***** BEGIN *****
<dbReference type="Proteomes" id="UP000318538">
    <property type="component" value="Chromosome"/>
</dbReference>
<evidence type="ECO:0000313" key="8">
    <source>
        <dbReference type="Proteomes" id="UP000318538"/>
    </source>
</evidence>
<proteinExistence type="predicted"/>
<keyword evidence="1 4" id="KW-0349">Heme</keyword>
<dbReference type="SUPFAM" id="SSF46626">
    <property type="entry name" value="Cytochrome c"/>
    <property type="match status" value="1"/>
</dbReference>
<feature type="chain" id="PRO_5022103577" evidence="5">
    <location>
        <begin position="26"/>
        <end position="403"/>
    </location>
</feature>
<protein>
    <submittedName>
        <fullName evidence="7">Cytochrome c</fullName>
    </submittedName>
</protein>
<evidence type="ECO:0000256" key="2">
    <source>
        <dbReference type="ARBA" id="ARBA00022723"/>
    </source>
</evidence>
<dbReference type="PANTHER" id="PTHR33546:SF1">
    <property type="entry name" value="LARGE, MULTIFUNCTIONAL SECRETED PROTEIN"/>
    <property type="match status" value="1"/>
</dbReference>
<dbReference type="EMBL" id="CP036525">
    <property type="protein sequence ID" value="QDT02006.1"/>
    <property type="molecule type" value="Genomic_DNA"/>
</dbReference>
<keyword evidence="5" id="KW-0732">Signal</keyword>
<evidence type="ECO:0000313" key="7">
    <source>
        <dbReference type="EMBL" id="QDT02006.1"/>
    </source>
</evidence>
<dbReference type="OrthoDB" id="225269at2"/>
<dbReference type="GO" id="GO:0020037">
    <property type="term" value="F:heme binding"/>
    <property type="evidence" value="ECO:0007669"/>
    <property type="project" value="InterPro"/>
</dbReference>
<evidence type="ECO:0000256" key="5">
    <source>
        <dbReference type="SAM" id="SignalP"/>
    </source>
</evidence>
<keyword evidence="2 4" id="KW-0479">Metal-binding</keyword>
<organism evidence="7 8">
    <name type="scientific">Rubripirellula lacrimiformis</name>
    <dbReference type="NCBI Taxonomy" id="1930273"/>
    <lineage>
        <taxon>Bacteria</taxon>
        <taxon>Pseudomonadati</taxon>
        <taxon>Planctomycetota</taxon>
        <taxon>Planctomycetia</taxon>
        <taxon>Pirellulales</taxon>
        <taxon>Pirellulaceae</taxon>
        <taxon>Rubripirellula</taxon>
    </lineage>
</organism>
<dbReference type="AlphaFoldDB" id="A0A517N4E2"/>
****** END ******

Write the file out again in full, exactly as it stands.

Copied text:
<dbReference type="Proteomes" id="UP000318538">
    <property type="component" value="Chromosome"/>
</dbReference>
<evidence type="ECO:0000313" key="8">
    <source>
        <dbReference type="Proteomes" id="UP000318538"/>
    </source>
</evidence>
<proteinExistence type="predicted"/>
<keyword evidence="1 4" id="KW-0349">Heme</keyword>
<dbReference type="SUPFAM" id="SSF46626">
    <property type="entry name" value="Cytochrome c"/>
    <property type="match status" value="1"/>
</dbReference>
<feature type="chain" id="PRO_5022103577" evidence="5">
    <location>
        <begin position="26"/>
        <end position="403"/>
    </location>
</feature>
<protein>
    <submittedName>
        <fullName evidence="7">Cytochrome c</fullName>
    </submittedName>
</protein>
<evidence type="ECO:0000256" key="2">
    <source>
        <dbReference type="ARBA" id="ARBA00022723"/>
    </source>
</evidence>
<dbReference type="PANTHER" id="PTHR33546:SF1">
    <property type="entry name" value="LARGE, MULTIFUNCTIONAL SECRETED PROTEIN"/>
    <property type="match status" value="1"/>
</dbReference>
<dbReference type="EMBL" id="CP036525">
    <property type="protein sequence ID" value="QDT02006.1"/>
    <property type="molecule type" value="Genomic_DNA"/>
</dbReference>
<keyword evidence="5" id="KW-0732">Signal</keyword>
<evidence type="ECO:0000313" key="7">
    <source>
        <dbReference type="EMBL" id="QDT02006.1"/>
    </source>
</evidence>
<dbReference type="OrthoDB" id="225269at2"/>
<dbReference type="GO" id="GO:0020037">
    <property type="term" value="F:heme binding"/>
    <property type="evidence" value="ECO:0007669"/>
    <property type="project" value="InterPro"/>
</dbReference>
<evidence type="ECO:0000256" key="5">
    <source>
        <dbReference type="SAM" id="SignalP"/>
    </source>
</evidence>
<keyword evidence="2 4" id="KW-0479">Metal-binding</keyword>
<organism evidence="7 8">
    <name type="scientific">Rubripirellula lacrimiformis</name>
    <dbReference type="NCBI Taxonomy" id="1930273"/>
    <lineage>
        <taxon>Bacteria</taxon>
        <taxon>Pseudomonadati</taxon>
        <taxon>Planctomycetota</taxon>
        <taxon>Planctomycetia</taxon>
        <taxon>Pirellulales</taxon>
        <taxon>Pirellulaceae</taxon>
        <taxon>Rubripirellula</taxon>
    </lineage>
</organism>
<dbReference type="AlphaFoldDB" id="A0A517N4E2"/>